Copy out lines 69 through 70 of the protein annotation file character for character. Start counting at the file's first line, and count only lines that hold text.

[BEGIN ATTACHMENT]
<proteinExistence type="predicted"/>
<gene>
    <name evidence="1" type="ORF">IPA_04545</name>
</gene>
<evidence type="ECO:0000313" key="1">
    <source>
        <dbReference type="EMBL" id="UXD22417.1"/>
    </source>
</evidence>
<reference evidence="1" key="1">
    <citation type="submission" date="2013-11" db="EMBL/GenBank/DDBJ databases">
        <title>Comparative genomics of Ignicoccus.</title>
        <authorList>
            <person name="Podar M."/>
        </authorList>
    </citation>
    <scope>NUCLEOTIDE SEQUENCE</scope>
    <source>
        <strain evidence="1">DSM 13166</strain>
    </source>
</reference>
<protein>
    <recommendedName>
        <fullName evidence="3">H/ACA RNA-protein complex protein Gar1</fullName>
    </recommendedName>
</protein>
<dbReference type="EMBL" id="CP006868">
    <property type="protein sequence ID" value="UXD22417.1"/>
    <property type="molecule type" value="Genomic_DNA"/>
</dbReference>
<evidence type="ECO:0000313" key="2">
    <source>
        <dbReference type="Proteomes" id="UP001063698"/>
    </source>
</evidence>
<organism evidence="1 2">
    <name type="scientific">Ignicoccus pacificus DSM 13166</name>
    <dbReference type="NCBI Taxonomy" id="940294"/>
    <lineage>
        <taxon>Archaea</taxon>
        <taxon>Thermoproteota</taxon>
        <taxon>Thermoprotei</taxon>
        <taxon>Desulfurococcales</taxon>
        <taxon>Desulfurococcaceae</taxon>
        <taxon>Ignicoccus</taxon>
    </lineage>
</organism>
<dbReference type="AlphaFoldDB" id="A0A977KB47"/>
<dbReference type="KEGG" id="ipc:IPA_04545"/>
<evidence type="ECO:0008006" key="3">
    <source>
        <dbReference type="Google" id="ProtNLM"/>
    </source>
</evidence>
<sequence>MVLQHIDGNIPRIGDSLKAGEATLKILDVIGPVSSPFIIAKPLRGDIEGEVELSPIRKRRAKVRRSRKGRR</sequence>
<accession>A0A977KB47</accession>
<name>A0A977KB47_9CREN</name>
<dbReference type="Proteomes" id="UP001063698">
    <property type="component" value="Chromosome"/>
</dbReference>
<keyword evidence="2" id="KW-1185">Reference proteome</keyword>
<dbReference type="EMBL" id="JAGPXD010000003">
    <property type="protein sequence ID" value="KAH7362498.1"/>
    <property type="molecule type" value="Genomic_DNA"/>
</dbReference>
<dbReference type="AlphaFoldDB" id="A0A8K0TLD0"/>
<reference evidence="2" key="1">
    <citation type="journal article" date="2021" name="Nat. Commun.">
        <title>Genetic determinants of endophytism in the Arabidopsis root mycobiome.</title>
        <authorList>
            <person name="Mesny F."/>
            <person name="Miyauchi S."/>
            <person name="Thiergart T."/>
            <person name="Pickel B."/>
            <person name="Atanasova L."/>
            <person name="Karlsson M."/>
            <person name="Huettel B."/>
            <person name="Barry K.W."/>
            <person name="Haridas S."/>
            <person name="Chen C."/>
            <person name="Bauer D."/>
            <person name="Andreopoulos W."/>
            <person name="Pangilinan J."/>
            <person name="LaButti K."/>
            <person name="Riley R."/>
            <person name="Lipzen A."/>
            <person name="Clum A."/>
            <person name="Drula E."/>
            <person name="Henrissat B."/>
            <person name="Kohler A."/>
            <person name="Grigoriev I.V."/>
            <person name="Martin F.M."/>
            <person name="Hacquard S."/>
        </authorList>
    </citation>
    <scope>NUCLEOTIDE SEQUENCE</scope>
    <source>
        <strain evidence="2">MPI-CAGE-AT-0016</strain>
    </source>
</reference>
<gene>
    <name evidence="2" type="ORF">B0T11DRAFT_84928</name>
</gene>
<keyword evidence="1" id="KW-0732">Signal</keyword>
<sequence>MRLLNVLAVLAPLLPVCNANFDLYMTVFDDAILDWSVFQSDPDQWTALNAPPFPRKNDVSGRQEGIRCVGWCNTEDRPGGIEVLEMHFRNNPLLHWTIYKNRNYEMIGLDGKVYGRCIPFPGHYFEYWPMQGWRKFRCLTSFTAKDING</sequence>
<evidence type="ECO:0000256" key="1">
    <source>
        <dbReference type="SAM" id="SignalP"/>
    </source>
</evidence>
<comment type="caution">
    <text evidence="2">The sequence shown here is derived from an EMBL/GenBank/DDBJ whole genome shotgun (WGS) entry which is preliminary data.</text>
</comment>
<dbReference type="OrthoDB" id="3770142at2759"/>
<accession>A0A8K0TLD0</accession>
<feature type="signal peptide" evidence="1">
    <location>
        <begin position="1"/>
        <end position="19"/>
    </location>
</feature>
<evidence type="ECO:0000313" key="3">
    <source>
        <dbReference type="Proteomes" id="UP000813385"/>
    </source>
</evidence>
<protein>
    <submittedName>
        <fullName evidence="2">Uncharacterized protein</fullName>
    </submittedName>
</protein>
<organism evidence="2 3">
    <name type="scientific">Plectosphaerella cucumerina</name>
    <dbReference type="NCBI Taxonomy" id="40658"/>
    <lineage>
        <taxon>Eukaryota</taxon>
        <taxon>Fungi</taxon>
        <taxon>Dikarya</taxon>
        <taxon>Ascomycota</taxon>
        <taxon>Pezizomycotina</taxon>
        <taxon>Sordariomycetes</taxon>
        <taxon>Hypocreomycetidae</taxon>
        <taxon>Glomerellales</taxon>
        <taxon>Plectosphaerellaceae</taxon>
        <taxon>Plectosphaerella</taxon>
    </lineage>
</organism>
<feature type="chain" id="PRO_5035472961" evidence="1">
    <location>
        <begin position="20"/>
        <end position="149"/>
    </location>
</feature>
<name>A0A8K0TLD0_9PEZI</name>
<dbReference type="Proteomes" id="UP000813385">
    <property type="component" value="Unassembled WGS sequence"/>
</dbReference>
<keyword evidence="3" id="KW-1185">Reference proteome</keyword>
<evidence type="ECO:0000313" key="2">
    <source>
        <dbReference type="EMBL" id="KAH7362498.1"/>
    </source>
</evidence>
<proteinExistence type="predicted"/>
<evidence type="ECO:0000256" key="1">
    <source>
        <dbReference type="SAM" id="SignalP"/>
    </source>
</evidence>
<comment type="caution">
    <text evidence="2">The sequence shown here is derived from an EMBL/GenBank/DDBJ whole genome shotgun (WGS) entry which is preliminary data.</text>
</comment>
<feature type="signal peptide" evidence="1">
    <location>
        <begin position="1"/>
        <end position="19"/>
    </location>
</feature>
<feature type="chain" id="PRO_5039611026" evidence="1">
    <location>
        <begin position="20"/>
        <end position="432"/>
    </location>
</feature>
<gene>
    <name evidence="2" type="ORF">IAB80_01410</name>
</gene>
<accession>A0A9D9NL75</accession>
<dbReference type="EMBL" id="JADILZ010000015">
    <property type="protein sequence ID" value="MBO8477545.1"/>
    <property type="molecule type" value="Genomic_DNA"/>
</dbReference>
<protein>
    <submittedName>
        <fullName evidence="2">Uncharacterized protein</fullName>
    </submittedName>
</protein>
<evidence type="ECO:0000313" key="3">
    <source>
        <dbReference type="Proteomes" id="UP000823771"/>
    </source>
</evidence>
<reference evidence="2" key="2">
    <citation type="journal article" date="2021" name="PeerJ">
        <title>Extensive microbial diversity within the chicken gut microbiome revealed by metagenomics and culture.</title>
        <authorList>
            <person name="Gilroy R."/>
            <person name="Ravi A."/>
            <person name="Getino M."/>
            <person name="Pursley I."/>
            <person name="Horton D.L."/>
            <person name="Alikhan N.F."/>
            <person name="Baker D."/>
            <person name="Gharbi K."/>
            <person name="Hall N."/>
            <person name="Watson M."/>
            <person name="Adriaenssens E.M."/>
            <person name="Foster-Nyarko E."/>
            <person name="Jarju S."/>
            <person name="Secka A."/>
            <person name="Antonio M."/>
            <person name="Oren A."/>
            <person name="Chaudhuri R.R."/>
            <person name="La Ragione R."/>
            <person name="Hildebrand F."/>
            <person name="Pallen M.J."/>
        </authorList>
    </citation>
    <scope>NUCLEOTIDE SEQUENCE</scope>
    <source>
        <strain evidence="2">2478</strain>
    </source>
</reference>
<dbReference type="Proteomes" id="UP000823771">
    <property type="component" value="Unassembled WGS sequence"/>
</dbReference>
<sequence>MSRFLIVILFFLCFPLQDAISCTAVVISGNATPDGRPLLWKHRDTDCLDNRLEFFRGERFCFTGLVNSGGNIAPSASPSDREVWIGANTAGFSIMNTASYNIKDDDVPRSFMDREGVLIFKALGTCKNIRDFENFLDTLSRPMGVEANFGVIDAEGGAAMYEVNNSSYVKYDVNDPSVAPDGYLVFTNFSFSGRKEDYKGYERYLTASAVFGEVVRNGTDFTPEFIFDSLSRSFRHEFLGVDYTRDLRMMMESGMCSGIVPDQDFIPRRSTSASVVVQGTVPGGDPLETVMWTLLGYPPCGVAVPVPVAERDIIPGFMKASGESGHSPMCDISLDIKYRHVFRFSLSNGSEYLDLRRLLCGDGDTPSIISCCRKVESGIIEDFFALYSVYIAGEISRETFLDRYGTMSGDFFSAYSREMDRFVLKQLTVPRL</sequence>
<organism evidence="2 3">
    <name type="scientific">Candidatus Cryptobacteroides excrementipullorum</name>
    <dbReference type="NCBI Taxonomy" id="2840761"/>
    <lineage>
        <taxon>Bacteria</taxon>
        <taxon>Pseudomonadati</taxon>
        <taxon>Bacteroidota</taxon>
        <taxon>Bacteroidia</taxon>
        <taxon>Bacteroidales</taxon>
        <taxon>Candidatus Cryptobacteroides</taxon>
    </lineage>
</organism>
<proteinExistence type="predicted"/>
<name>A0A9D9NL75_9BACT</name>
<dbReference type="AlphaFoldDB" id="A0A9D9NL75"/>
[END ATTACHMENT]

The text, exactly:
        <title>Genetic determinants of endophytism in the Arabidopsis root mycobiome.</title>
        <authorList>